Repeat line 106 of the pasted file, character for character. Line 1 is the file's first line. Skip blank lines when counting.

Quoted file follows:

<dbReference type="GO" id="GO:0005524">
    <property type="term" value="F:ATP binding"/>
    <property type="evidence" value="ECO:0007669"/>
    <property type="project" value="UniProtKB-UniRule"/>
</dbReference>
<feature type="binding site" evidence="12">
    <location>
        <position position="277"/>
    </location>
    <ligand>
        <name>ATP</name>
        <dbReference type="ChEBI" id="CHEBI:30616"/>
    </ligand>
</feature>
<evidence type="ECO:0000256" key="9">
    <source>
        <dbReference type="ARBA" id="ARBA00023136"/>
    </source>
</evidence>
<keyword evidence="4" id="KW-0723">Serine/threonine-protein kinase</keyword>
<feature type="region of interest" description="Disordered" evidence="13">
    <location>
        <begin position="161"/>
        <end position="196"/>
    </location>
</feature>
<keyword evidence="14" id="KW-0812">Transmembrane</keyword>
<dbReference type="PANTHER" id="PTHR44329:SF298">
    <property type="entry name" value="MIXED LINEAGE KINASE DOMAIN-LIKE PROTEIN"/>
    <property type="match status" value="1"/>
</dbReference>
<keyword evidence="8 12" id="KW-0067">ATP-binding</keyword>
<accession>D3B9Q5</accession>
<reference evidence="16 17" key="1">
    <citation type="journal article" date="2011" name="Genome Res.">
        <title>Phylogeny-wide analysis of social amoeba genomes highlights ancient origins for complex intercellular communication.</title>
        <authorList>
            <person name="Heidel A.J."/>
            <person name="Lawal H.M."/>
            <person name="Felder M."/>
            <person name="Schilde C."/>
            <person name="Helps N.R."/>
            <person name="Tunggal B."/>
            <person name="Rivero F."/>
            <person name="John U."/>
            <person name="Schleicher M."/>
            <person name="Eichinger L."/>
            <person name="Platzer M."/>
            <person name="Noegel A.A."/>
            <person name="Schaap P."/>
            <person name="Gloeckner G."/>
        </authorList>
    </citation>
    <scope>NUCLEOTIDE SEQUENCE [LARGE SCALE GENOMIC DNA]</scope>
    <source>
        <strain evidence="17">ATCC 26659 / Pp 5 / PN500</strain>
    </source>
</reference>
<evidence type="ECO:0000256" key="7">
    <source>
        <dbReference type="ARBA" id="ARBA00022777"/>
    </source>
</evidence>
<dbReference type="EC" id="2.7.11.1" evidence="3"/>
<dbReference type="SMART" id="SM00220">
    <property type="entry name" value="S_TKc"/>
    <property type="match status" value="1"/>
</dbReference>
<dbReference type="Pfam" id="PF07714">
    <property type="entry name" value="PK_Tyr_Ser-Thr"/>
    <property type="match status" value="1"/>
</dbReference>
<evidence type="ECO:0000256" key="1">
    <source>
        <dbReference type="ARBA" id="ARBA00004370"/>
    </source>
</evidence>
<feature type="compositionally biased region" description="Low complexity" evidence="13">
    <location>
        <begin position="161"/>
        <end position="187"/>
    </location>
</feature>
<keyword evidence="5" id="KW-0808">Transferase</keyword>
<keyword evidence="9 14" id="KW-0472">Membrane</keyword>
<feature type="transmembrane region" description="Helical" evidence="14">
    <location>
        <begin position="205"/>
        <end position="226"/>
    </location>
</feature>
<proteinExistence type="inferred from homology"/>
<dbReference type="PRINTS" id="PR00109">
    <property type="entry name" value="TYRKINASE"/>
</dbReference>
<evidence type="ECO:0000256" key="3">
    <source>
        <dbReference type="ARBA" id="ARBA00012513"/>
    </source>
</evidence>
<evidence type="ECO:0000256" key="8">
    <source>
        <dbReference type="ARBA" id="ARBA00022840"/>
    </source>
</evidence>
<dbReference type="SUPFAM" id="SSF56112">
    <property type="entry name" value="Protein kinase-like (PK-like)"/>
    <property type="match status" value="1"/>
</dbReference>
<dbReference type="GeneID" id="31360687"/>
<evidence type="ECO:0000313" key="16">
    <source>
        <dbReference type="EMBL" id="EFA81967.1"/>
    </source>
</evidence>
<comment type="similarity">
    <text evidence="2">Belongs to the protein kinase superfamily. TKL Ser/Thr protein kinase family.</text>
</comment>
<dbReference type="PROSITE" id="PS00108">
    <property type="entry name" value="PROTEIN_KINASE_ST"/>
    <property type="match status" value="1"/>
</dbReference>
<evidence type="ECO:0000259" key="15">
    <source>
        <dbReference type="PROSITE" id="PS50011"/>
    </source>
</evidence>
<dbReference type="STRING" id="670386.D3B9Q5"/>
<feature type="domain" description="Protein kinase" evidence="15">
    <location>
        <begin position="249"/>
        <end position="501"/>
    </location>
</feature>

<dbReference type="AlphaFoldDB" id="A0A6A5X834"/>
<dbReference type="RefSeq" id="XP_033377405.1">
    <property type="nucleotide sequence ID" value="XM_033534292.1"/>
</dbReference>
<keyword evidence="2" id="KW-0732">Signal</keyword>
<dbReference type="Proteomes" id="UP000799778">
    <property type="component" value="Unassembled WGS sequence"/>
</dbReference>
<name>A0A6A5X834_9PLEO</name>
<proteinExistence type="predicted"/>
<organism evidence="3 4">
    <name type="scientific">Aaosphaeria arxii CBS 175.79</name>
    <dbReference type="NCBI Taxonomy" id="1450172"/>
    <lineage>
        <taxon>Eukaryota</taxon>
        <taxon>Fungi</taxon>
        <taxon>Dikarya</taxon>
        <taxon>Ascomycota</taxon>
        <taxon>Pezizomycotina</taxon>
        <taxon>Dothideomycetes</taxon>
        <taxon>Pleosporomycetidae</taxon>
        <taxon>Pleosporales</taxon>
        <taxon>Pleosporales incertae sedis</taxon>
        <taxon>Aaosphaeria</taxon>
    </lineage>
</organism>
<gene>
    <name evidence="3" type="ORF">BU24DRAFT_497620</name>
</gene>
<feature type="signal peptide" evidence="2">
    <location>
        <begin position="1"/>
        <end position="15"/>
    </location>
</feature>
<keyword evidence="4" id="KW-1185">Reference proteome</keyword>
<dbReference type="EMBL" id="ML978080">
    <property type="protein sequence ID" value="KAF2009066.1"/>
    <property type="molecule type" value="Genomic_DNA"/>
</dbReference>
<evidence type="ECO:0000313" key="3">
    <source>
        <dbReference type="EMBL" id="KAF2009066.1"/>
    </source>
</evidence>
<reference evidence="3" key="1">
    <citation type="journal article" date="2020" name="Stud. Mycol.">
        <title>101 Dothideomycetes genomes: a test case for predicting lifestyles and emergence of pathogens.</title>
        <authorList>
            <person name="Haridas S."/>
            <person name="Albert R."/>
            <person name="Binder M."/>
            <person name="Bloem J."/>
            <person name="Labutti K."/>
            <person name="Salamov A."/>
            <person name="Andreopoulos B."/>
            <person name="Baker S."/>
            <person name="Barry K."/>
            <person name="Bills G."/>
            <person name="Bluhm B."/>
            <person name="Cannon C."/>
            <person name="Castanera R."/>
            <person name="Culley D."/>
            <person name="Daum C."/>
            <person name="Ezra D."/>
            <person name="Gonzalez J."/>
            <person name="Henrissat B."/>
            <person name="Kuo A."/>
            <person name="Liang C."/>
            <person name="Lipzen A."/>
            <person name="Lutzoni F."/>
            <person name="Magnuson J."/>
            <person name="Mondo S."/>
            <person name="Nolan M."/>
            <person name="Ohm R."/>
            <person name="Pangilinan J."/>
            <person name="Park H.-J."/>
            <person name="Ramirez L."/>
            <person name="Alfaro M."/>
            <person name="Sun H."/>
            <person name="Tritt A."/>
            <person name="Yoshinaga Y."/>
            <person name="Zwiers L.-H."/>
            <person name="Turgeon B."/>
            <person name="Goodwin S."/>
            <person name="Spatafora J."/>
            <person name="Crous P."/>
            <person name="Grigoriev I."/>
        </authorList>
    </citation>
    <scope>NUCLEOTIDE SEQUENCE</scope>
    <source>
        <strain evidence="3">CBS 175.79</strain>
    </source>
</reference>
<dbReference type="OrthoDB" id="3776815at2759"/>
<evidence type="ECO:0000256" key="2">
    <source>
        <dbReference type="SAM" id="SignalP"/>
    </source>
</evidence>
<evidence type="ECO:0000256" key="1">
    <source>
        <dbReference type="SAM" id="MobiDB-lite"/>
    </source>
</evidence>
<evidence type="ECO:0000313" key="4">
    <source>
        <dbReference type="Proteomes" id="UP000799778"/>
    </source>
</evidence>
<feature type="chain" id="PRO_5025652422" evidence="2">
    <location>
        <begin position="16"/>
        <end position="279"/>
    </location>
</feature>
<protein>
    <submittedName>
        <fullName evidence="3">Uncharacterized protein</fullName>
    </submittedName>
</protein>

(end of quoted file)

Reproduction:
<dbReference type="SUPFAM" id="SSF56112">